University of Waikato Marae and Multi-Purpose Facility
The design is conceived as a sculptural gateway – an architectural waharoa that denotes the beginning of the journey into the body of the campus.
The design competition entry for the University of Waikato’s Marae and Multi-Purpose Facility responds to the University’s requirement for a facility which delivers world-leading amenities that enhance the competitive appeal of the wider campus. It provides an opportunity to represent the wider campus to the world through a new lens – as an authentic and unique place of identity and culture.
The design is conceived as a sculptural gateway – an architectural waharoa that denotes the beginning of the journey into the body of the campus. The building is influenced by and responds to the contours of the land – a sinuous and organic form that flexes to acknowledge immediate landforms and distant references on the cultural and psychological map of the region. The new facility responds to place and culture and creates a setting for new history to be made. In this sense, the design can be understood at many levels – as a landscape form, as a vehicle for hosting and observation of protocols, and as a symbol of connectivity between tradition and the most contemporary realities of academic life.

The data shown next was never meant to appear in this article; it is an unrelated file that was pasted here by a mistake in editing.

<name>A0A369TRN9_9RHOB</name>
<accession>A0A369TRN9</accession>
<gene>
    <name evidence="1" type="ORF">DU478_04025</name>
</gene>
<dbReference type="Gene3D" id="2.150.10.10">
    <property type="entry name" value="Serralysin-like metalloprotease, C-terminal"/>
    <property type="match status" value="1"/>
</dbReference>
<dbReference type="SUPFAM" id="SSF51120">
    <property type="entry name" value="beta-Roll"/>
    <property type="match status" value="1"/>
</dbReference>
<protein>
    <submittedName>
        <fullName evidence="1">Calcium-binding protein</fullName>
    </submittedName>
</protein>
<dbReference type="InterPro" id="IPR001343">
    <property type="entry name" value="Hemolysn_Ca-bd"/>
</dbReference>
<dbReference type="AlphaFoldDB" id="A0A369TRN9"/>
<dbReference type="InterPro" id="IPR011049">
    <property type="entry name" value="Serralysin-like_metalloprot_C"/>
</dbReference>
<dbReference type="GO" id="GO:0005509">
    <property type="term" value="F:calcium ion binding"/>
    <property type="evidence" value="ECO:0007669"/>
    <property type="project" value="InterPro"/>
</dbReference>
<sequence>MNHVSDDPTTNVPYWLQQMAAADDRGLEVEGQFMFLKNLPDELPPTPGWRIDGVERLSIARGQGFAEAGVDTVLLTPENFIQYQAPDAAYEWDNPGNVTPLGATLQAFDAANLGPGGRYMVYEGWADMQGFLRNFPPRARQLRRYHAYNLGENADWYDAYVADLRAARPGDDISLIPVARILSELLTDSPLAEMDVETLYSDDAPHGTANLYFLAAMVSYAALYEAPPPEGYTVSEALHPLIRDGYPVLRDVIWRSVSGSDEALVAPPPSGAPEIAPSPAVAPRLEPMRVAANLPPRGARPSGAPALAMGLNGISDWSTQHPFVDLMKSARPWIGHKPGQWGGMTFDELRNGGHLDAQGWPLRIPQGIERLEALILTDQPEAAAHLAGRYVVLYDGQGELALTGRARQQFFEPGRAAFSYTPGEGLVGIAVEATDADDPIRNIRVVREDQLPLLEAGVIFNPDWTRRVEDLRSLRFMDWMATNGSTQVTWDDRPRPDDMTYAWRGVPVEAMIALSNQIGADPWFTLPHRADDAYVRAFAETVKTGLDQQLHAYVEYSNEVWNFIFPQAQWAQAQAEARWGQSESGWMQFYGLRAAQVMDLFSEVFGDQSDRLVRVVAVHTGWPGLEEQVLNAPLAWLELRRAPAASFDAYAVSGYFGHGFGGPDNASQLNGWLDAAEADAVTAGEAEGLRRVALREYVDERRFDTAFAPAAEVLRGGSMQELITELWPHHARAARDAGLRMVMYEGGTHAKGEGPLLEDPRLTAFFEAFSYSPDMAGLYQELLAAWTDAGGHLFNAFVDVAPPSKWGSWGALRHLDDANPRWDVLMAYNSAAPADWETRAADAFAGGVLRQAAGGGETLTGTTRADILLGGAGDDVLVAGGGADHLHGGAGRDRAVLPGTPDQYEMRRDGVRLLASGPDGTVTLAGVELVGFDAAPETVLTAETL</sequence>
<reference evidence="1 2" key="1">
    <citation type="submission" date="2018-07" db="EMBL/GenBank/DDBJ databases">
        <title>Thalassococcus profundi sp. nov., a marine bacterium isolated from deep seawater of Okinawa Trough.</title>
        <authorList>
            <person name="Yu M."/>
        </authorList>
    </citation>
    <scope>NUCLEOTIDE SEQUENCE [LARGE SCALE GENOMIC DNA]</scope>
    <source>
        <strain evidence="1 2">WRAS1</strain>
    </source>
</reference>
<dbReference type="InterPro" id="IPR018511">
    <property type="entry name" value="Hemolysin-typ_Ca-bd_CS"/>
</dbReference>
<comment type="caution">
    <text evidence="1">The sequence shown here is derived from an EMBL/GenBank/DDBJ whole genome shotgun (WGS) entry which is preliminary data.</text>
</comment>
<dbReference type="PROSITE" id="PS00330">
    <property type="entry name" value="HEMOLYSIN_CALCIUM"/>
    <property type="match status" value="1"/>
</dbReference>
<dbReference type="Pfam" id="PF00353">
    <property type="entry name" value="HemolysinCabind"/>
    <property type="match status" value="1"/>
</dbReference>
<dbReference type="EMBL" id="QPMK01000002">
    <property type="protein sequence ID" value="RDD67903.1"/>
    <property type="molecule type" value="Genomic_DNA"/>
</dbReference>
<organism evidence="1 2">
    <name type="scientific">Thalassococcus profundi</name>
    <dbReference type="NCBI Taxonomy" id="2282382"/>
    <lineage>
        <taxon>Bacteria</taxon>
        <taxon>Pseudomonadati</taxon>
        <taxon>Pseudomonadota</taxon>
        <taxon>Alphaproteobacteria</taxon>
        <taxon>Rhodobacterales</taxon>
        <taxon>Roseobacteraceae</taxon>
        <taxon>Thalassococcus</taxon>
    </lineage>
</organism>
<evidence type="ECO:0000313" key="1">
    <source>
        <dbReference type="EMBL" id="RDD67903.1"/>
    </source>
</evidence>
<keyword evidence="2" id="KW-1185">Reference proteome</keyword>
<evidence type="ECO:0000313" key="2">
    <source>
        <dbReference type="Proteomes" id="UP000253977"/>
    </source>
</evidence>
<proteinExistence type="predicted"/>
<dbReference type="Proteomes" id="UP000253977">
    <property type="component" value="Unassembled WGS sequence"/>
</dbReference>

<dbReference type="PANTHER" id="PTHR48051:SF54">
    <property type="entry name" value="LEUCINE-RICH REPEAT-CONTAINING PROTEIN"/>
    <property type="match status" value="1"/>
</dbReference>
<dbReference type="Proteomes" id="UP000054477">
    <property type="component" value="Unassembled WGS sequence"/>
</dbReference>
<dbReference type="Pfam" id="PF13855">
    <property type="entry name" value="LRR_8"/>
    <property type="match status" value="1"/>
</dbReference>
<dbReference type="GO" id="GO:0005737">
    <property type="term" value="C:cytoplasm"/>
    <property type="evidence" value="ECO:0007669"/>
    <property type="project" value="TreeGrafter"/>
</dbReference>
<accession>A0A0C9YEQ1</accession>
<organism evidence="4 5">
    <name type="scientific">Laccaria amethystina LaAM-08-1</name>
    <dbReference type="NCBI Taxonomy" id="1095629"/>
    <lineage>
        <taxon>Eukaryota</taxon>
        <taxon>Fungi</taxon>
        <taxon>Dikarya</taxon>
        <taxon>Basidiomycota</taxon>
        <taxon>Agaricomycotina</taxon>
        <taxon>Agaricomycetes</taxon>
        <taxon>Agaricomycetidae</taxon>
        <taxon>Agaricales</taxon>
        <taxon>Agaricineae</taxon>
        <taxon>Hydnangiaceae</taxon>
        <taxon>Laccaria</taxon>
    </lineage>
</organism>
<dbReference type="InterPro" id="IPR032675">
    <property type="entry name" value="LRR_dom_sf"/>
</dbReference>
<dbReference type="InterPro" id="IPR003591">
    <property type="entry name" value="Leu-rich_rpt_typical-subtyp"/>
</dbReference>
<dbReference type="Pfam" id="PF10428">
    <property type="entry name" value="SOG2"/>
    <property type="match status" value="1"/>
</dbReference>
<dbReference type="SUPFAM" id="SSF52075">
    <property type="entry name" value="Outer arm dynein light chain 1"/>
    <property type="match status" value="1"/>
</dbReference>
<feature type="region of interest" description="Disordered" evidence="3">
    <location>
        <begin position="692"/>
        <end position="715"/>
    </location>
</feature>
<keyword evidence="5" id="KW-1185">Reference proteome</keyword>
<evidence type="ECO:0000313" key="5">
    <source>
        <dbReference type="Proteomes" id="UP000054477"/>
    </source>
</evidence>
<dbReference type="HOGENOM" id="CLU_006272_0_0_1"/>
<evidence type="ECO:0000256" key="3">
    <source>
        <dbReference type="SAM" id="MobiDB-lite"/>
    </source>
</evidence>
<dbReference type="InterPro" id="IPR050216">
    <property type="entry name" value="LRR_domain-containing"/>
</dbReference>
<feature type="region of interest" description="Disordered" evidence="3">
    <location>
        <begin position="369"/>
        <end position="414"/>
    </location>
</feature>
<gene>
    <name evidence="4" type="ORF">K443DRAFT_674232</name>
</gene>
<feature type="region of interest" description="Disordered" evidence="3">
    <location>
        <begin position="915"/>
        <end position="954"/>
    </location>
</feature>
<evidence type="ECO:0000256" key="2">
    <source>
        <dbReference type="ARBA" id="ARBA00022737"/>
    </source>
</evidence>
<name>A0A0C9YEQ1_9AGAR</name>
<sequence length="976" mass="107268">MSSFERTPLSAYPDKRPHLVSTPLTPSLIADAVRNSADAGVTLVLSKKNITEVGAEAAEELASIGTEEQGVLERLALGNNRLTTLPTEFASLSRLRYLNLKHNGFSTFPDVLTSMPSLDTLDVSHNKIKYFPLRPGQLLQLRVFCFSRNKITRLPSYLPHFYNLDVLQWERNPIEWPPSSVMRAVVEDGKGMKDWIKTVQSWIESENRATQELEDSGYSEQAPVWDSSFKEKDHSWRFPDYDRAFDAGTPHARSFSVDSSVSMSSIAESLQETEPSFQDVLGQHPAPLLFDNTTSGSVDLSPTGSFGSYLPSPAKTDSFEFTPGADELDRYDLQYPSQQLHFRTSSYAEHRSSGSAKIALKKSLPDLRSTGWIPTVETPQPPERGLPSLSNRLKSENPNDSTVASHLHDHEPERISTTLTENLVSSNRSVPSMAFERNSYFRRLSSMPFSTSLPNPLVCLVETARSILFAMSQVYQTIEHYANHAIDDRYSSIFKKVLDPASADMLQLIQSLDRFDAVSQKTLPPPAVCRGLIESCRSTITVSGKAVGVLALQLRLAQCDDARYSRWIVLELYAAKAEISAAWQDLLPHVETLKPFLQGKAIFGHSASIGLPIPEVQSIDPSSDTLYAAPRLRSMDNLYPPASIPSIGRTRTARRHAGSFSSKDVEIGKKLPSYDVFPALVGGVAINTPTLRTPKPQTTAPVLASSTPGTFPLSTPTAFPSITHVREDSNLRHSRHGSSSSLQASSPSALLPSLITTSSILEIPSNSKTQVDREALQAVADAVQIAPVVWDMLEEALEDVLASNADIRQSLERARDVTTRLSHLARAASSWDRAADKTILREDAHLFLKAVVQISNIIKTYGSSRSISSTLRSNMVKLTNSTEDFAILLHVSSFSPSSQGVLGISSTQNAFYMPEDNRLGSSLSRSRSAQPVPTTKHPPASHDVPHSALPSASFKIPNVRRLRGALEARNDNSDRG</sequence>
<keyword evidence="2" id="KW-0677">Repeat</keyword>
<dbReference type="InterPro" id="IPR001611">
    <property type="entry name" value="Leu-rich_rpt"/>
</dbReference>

The design recognises that both indoor and outdoor protected space are equally important. The gathering and welcoming of large numbers of people within the social, cultural and physical climate of Waikato requires generous and dramatic spaces, each able to support a carefully sequenced progression from public to civic to private space. The design signals and choreographs these movements through its primary gestures. A generous canopy that is shared between two buildings – one designed for hosting, the other for learning and administration – provides a metaphor for the dual responsibilities of the facility. The embedding of student life within the earth while ceremony is lifted above provides another metaphor for the project as a building immersed into and emerging from the land.
The building is conceptually not merely a container, but also a conduit. By facilitating the natural movement of students through the campus, the new facility can provide a natural nexus for student interaction – a place of accidental but inevitable contact between students and academics, between researchers and the city. Thought of in this way, the project can fulfill its role as a civic building as well as the heart of the campus.